After Dark, Haruki Murakami – A literary review

A city can breathe, it feels, it pulses in tune with its flashing ‘sea of neon colours’, it provides homes for the homeless, love for the loveless, it endlessly craves attention and intimacy, it reverberates the meandering thoughts of all its children. A city is essentially ‘a gigantic creature’ and Murakami preaches this like no other.

The book takes the audience on a journey through the night time streets of Tokyo. 19 year old Mari Asai, the central protagonist of the story, roams the streets alone. She is approached by a familiar face, Takahashi, who was a friend of her sister, Eri Asai. As the story progresses, Mari finds herself at the epicentre of a brutal attack in one of Tokyo’s most infamous love hotels, Alphaville. Meanwhile, her sister, who has taken to an unnaturally long sleep, is haunted by a mysteriously over active television and an enigmatic figure with no face.

Murakami, in the running for a Nobel Prize in literature, is an extremely successful Japanese writer who catapulted himself to fame when he wrote Norwegian Wood, a hugely popular novel of his. Murakami adopts his own particular leitmotif which he uses as a heraldry – he incorporated themes and ideas through many pieces of his work, such as his fondness for cats. His ambiguity in his books hugely encouraged his success, as he took the opportunity to perform outside of the Japanese literary conventions.

In this particular book, After Dark, Murakami immediately draws in the audience by establishing a unity – we are one with Murakami. We know what he knows, we do what he does. He uses a 2nd person perspective to effectively create this unity and this one of the many reasons why I think this book is so special; not many writers can incorporate the audience as part of the story, Murakami can.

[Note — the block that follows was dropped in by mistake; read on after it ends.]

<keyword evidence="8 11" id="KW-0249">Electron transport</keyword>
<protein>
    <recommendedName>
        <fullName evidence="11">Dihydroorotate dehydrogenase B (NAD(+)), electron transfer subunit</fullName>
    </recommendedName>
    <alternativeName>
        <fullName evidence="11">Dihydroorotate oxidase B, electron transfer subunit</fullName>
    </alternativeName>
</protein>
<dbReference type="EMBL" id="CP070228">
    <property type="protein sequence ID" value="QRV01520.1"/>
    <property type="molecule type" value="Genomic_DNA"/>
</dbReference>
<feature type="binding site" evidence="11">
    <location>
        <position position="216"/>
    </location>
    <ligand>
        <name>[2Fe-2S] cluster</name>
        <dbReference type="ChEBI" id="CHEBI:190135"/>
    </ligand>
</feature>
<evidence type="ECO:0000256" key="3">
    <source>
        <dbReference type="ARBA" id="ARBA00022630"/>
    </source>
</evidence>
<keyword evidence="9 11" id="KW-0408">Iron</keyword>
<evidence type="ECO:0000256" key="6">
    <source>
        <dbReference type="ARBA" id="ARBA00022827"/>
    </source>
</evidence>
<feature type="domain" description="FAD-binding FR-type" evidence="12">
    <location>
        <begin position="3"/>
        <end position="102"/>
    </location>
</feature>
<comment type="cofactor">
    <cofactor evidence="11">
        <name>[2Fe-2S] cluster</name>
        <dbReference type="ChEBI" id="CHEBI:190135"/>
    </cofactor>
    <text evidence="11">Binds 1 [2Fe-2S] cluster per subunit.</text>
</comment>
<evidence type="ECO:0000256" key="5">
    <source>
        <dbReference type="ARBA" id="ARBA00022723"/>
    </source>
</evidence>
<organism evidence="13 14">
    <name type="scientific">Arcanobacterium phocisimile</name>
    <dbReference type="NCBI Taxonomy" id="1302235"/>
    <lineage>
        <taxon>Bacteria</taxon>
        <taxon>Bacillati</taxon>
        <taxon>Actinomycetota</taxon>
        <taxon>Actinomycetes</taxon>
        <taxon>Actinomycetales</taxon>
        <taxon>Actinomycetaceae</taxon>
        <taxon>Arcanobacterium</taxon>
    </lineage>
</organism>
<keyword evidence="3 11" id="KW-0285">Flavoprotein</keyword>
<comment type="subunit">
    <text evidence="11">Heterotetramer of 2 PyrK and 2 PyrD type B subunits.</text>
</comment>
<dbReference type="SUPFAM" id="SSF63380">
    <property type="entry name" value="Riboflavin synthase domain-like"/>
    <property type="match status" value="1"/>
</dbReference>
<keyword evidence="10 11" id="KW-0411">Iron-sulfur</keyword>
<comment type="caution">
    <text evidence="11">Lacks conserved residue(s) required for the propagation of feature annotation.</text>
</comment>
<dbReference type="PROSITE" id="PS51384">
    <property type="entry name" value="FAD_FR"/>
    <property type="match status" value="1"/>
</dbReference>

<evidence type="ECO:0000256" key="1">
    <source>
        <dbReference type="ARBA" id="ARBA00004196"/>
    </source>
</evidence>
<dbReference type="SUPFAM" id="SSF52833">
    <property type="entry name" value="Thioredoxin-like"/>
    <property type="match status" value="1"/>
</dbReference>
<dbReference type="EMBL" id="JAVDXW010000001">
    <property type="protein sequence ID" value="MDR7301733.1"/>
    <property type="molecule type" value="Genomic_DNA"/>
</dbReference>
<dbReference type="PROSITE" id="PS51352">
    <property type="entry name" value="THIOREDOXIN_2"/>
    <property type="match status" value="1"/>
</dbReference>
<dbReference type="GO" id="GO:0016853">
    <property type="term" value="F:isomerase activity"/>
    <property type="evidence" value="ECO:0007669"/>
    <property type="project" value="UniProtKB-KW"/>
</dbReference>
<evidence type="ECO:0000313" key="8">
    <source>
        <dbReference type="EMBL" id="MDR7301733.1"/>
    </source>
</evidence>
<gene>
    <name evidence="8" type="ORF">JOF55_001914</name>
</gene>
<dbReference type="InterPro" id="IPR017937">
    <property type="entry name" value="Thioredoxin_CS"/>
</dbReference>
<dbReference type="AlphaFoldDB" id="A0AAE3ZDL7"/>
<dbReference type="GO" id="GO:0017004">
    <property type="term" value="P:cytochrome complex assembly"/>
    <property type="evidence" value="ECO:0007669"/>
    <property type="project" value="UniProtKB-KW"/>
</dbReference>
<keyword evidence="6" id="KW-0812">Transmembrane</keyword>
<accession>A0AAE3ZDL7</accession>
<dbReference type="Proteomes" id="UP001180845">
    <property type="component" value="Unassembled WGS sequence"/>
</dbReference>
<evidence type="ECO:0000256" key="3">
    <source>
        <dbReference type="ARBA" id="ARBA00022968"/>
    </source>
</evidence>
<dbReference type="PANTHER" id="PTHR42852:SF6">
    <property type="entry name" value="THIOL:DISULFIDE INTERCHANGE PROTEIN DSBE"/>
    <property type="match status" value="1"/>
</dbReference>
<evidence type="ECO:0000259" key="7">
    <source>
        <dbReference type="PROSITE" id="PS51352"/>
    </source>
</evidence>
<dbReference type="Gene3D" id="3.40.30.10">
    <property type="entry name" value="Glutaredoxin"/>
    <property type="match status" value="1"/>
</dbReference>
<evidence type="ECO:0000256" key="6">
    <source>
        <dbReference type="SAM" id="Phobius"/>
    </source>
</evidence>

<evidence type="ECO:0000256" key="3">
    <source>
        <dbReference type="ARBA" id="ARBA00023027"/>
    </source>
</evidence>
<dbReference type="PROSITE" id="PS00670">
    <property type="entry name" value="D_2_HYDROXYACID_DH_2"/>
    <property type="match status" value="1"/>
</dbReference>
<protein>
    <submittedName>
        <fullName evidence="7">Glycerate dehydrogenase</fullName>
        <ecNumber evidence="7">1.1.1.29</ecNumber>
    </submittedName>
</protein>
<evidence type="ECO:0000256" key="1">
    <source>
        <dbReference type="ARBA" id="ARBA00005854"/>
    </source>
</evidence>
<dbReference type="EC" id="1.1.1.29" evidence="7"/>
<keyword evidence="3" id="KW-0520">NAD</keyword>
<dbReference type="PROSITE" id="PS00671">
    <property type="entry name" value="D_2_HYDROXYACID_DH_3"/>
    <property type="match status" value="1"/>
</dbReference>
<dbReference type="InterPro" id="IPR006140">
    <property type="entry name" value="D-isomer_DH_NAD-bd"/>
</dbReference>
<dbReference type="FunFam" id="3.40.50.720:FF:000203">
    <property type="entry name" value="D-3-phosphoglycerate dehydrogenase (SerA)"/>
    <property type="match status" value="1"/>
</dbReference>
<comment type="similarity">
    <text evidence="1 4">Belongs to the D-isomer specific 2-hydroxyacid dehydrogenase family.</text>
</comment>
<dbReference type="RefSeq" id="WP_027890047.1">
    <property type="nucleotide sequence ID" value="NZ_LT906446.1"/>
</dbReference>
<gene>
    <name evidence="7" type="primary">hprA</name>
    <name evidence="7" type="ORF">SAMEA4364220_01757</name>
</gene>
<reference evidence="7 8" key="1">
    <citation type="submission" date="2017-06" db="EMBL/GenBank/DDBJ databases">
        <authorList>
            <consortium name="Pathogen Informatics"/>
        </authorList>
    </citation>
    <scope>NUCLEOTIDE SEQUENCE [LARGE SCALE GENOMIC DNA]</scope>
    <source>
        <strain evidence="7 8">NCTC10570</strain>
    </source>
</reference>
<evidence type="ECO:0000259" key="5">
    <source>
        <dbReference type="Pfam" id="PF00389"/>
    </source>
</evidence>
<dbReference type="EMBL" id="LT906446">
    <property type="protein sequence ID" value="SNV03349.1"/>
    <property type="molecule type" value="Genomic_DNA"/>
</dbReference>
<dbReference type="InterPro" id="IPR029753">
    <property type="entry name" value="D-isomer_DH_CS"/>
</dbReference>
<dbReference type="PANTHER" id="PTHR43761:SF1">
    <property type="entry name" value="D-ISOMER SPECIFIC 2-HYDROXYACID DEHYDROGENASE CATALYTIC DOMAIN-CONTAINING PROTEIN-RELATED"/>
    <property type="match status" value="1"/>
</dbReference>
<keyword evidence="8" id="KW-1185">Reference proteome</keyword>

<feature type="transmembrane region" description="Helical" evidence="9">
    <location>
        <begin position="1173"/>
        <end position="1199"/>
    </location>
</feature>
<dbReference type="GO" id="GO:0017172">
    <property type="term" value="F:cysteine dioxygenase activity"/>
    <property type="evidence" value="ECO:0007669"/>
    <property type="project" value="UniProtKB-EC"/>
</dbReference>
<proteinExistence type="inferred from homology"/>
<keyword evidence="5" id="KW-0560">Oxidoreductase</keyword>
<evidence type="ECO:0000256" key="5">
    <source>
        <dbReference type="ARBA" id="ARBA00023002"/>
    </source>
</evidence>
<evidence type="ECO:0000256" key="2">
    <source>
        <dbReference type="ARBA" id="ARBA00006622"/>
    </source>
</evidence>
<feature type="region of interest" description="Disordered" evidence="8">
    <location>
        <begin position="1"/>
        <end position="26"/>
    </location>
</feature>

The majority of the book is written as if Murakami and us are a camera, capturing what is happening in this world, changing angles and shot types; close ups, long shots. We are not physically there, but we almost are. ‘We allow ourselves to become a single point of view.’

The book has no particular motif, the plot itself remains vague and almost unfinished; but that is what makes this story so beautiful. Instead of focusing on narrative and scheme, Murakami weaves lessons and morals into this story, valuable lessons that are so much more beneficial and thought-provoking than a conventional, single-stranded, wholesome narrative.

One lesson that he acknowledges, is the way in which people need other people, we need compassion, love and company. ‘In this world there are things you can only do alone, and things you can only do with someone else. It’s important to combine the two in just the right amount.’ As much as loneliness can be bliss, too much can cause an imbalance in our lives, I truly believe that a fair balance needs to be established in order to experience life joyfully and to its full capacity.

‘It’s not as if our lives are divided into light and dark. There’s a shadowy middle ground’ where the light does not quite reach but the darkness does not quite engulf. The city still carries on as it if the light and dark are not there, it still breathes, still feels, still provides a ‘continuous supply of fresh blood cells, sending out new data and collecting the old, sending out new consumables and collecting the old, sending out new contradictions and collecting the old.’



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